The Spreading Scourge of Corporate Corruption

The Spreading Scourge of Corporate Corruption

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The misconduct of the financial industry no longer surprises most Americans. Only about one in five has much trust in banks, according to Gallup polls, about half the level in 2007. And it’s not just banks that are frowned upon. Trust in big business overall is declining as well – 62% of Americans believe corruption is widespread across corporate America, and nearly three in four Americans believe that corruption has increased over the last three years.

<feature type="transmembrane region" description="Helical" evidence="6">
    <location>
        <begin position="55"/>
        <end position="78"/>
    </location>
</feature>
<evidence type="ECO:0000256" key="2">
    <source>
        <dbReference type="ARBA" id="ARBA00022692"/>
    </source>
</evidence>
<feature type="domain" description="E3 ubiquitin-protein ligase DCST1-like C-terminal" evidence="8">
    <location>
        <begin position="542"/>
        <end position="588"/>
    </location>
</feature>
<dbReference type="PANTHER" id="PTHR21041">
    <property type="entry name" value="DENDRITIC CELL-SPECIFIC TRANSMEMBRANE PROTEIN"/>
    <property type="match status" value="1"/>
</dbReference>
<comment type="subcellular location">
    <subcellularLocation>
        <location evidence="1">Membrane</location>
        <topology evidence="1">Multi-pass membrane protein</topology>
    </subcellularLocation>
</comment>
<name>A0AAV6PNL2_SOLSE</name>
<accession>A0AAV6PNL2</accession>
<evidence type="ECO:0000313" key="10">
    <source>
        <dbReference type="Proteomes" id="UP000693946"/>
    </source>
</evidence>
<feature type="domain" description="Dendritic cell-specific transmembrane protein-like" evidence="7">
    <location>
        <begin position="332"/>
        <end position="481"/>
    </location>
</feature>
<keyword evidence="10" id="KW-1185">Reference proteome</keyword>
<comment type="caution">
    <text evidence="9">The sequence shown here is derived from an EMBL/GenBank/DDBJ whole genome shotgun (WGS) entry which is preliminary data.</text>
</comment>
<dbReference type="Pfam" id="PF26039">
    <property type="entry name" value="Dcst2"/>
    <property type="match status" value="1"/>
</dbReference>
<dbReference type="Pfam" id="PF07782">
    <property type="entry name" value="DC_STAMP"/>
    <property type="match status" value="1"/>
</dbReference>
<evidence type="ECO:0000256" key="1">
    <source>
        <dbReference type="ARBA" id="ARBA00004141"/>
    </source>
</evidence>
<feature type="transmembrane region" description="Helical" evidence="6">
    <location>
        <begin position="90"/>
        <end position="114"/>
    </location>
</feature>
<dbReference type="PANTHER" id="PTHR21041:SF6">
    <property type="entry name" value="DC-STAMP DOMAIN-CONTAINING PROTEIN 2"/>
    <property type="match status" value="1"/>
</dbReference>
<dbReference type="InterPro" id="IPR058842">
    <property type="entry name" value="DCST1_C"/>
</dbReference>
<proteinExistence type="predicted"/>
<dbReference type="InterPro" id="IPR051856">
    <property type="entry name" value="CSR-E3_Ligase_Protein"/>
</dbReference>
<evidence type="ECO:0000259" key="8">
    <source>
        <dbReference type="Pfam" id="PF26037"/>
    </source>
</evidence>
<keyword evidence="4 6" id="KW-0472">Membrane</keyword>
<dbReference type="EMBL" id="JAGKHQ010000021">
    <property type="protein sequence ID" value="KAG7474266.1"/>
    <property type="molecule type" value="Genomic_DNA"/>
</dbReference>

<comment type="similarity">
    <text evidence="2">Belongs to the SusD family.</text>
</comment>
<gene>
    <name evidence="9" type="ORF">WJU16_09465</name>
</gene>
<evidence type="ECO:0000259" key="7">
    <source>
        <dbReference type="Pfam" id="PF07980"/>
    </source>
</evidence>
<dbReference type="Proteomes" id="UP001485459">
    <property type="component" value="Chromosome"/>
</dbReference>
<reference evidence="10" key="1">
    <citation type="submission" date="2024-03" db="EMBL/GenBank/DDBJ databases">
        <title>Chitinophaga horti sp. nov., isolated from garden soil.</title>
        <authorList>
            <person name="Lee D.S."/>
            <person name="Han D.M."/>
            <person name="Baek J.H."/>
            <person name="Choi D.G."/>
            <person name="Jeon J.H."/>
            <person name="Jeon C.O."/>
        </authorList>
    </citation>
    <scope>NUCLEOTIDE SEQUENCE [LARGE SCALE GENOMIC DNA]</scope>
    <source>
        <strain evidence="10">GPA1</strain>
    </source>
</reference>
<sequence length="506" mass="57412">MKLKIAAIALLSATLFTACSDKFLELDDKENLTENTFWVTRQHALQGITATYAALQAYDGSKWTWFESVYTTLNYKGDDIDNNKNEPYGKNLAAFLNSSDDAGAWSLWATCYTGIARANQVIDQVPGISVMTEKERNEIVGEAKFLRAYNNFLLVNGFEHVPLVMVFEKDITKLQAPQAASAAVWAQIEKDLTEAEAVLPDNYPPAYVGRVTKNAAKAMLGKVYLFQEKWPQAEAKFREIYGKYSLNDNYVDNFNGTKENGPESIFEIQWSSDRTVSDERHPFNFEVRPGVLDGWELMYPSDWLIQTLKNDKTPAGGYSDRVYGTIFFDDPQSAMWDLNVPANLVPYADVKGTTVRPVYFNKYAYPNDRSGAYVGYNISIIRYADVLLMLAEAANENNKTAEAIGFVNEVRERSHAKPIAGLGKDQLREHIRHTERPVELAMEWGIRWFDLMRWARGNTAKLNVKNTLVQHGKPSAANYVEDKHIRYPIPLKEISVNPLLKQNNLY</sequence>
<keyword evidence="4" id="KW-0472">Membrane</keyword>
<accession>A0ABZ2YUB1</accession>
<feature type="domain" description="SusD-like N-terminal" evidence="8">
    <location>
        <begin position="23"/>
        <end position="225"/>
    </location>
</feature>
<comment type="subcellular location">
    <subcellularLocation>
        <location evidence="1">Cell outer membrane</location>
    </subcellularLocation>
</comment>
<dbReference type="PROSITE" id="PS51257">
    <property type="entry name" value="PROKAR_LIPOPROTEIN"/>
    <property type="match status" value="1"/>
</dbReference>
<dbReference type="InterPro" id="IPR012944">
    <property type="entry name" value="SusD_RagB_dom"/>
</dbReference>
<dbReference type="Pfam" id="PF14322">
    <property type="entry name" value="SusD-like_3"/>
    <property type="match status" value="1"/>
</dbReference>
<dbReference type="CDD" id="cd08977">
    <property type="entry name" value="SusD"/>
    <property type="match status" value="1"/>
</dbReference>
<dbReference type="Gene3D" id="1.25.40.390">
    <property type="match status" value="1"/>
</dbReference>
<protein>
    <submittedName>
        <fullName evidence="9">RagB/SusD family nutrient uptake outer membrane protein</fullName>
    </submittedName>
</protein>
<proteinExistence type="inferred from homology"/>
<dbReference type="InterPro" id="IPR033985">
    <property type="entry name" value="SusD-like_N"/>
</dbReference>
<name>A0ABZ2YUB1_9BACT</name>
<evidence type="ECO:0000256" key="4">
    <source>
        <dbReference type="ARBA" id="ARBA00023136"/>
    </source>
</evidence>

We should be alarmed that corporate wrongdoing has come to be seen as such a routine occurrence. Capitalism cannot function without trust. As the Nobel laureate Kenneth Arrow observed, “Virtually every commercial transaction has within itself an element of trust.” The parade of financiers accused of misdeeds, booted from the executive suite and even occasionally jailed, is undermining this essential element. Have corporations lost whatever ethical compass they once had? Or does it just look that way because we are paying more attention than we used to?

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